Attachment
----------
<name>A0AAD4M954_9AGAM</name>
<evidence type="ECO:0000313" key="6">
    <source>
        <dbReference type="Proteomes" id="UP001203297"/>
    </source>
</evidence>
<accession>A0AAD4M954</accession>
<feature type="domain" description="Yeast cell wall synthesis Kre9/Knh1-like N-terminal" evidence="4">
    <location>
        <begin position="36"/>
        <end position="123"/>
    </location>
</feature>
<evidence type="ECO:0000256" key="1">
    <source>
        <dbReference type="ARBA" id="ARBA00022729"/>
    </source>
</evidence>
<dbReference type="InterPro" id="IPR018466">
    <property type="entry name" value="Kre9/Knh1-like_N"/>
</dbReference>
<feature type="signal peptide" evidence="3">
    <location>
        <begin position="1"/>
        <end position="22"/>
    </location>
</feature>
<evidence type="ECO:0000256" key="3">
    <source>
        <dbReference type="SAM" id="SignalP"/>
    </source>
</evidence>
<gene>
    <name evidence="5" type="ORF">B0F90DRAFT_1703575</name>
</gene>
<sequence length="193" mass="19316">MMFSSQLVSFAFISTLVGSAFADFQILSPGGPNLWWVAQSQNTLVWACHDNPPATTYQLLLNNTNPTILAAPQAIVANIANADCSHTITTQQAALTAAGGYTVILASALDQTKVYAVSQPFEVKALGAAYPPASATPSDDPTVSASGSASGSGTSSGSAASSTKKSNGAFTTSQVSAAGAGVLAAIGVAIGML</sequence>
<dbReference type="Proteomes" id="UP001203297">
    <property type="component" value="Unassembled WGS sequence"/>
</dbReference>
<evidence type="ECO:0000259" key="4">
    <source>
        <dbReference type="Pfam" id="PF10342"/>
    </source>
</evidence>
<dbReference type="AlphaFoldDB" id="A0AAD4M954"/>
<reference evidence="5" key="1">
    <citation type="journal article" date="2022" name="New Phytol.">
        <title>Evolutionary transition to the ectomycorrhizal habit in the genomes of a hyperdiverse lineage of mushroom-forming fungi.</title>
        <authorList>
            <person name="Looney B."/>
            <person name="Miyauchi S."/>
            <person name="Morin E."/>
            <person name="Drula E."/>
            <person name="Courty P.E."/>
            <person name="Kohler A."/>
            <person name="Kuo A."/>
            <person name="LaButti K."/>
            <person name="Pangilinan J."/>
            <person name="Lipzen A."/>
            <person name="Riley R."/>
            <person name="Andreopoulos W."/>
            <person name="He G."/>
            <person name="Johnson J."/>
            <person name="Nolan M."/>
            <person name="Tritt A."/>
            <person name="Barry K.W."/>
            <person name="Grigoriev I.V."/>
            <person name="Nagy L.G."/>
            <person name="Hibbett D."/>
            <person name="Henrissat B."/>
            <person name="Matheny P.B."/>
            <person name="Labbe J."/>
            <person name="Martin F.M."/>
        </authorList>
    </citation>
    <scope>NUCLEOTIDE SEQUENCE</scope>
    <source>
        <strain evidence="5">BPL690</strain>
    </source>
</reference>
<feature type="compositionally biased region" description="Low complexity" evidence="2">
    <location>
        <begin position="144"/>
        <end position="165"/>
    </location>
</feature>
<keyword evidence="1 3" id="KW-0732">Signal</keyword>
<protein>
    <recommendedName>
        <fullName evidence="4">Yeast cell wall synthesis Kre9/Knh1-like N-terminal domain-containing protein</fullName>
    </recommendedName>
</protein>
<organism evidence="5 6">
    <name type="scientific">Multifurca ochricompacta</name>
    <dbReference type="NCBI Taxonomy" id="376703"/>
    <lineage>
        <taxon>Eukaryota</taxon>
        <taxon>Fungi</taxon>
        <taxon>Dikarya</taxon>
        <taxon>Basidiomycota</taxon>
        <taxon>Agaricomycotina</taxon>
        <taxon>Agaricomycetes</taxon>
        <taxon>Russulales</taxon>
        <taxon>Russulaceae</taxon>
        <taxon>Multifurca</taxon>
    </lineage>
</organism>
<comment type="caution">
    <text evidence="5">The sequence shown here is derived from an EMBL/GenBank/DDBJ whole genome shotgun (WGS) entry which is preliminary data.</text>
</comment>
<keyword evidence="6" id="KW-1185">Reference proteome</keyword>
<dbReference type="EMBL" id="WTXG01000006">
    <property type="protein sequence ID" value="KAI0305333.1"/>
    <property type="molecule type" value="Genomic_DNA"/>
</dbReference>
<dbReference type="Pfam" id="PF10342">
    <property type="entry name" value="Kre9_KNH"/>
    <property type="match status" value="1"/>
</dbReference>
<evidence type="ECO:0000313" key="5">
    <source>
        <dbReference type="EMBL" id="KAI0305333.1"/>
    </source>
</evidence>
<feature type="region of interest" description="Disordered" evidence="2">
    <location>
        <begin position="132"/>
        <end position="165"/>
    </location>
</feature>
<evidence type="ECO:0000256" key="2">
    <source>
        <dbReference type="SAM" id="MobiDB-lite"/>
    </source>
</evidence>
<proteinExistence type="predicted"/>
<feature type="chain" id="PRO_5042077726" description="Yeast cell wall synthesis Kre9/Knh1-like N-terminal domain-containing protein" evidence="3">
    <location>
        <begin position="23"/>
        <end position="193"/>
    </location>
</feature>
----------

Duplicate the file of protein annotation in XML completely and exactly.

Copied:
<name>A0AAD4M954_9AGAM</name>
<evidence type="ECO:0000313" key="6">
    <source>
        <dbReference type="Proteomes" id="UP001203297"/>
    </source>
</evidence>
<accession>A0AAD4M954</accession>
<feature type="domain" description="Yeast cell wall synthesis Kre9/Knh1-like N-terminal" evidence="4">
    <location>
        <begin position="36"/>
        <end position="123"/>
    </location>
</feature>
<evidence type="ECO:0000256" key="1">
    <source>
        <dbReference type="ARBA" id="ARBA00022729"/>
    </source>
</evidence>
<dbReference type="InterPro" id="IPR018466">
    <property type="entry name" value="Kre9/Knh1-like_N"/>
</dbReference>
<feature type="signal peptide" evidence="3">
    <location>
        <begin position="1"/>
        <end position="22"/>
    </location>
</feature>
<evidence type="ECO:0000256" key="3">
    <source>
        <dbReference type="SAM" id="SignalP"/>
    </source>
</evidence>
<gene>
    <name evidence="5" type="ORF">B0F90DRAFT_1703575</name>
</gene>
<sequence length="193" mass="19316">MMFSSQLVSFAFISTLVGSAFADFQILSPGGPNLWWVAQSQNTLVWACHDNPPATTYQLLLNNTNPTILAAPQAIVANIANADCSHTITTQQAALTAAGGYTVILASALDQTKVYAVSQPFEVKALGAAYPPASATPSDDPTVSASGSASGSGTSSGSAASSTKKSNGAFTTSQVSAAGAGVLAAIGVAIGML</sequence>
<dbReference type="Proteomes" id="UP001203297">
    <property type="component" value="Unassembled WGS sequence"/>
</dbReference>
<evidence type="ECO:0000259" key="4">
    <source>
        <dbReference type="Pfam" id="PF10342"/>
    </source>
</evidence>
<dbReference type="AlphaFoldDB" id="A0AAD4M954"/>
<reference evidence="5" key="1">
    <citation type="journal article" date="2022" name="New Phytol.">
        <title>Evolutionary transition to the ectomycorrhizal habit in the genomes of a hyperdiverse lineage of mushroom-forming fungi.</title>
        <authorList>
            <person name="Looney B."/>
            <person name="Miyauchi S."/>
            <person name="Morin E."/>
            <person name="Drula E."/>
            <person name="Courty P.E."/>
            <person name="Kohler A."/>
            <person name="Kuo A."/>
            <person name="LaButti K."/>
            <person name="Pangilinan J."/>
            <person name="Lipzen A."/>
            <person name="Riley R."/>
            <person name="Andreopoulos W."/>
            <person name="He G."/>
            <person name="Johnson J."/>
            <person name="Nolan M."/>
            <person name="Tritt A."/>
            <person name="Barry K.W."/>
            <person name="Grigoriev I.V."/>
            <person name="Nagy L.G."/>
            <person name="Hibbett D."/>
            <person name="Henrissat B."/>
            <person name="Matheny P.B."/>
            <person name="Labbe J."/>
            <person name="Martin F.M."/>
        </authorList>
    </citation>
    <scope>NUCLEOTIDE SEQUENCE</scope>
    <source>
        <strain evidence="5">BPL690</strain>
    </source>
</reference>
<feature type="compositionally biased region" description="Low complexity" evidence="2">
    <location>
        <begin position="144"/>
        <end position="165"/>
    </location>
</feature>
<keyword evidence="1 3" id="KW-0732">Signal</keyword>
<protein>
    <recommendedName>
        <fullName evidence="4">Yeast cell wall synthesis Kre9/Knh1-like N-terminal domain-containing protein</fullName>
    </recommendedName>
</protein>
<organism evidence="5 6">
    <name type="scientific">Multifurca ochricompacta</name>
    <dbReference type="NCBI Taxonomy" id="376703"/>
    <lineage>
        <taxon>Eukaryota</taxon>
        <taxon>Fungi</taxon>
        <taxon>Dikarya</taxon>
        <taxon>Basidiomycota</taxon>
        <taxon>Agaricomycotina</taxon>
        <taxon>Agaricomycetes</taxon>
        <taxon>Russulales</taxon>
        <taxon>Russulaceae</taxon>
        <taxon>Multifurca</taxon>
    </lineage>
</organism>
<comment type="caution">
    <text evidence="5">The sequence shown here is derived from an EMBL/GenBank/DDBJ whole genome shotgun (WGS) entry which is preliminary data.</text>
</comment>
<keyword evidence="6" id="KW-1185">Reference proteome</keyword>
<dbReference type="EMBL" id="WTXG01000006">
    <property type="protein sequence ID" value="KAI0305333.1"/>
    <property type="molecule type" value="Genomic_DNA"/>
</dbReference>
<dbReference type="Pfam" id="PF10342">
    <property type="entry name" value="Kre9_KNH"/>
    <property type="match status" value="1"/>
</dbReference>
<evidence type="ECO:0000313" key="5">
    <source>
        <dbReference type="EMBL" id="KAI0305333.1"/>
    </source>
</evidence>
<feature type="region of interest" description="Disordered" evidence="2">
    <location>
        <begin position="132"/>
        <end position="165"/>
    </location>
</feature>
<evidence type="ECO:0000256" key="2">
    <source>
        <dbReference type="SAM" id="MobiDB-lite"/>
    </source>
</evidence>
<proteinExistence type="predicted"/>
<feature type="chain" id="PRO_5042077726" description="Yeast cell wall synthesis Kre9/Knh1-like N-terminal domain-containing protein" evidence="3">
    <location>
        <begin position="23"/>
        <end position="193"/>
    </location>
</feature>